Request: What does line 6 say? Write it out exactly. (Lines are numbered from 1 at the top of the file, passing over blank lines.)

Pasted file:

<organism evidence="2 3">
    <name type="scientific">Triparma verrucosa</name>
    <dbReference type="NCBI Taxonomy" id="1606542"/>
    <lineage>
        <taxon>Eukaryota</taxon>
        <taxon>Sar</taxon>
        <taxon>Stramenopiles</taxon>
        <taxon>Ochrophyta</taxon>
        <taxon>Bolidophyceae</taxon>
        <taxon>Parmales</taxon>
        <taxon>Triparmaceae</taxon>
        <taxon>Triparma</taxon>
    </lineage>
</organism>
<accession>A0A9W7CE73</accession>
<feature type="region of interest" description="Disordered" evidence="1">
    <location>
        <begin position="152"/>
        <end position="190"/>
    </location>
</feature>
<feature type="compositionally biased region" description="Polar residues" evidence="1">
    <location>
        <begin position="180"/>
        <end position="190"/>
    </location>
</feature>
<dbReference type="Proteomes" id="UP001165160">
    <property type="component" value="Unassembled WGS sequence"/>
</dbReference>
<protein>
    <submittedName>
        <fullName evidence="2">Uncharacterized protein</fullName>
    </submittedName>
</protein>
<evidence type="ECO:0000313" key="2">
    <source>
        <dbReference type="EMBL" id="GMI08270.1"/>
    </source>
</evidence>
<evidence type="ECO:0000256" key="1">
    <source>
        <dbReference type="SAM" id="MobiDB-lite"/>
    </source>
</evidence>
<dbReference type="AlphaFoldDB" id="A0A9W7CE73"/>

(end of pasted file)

        <taxon>Sar</taxon>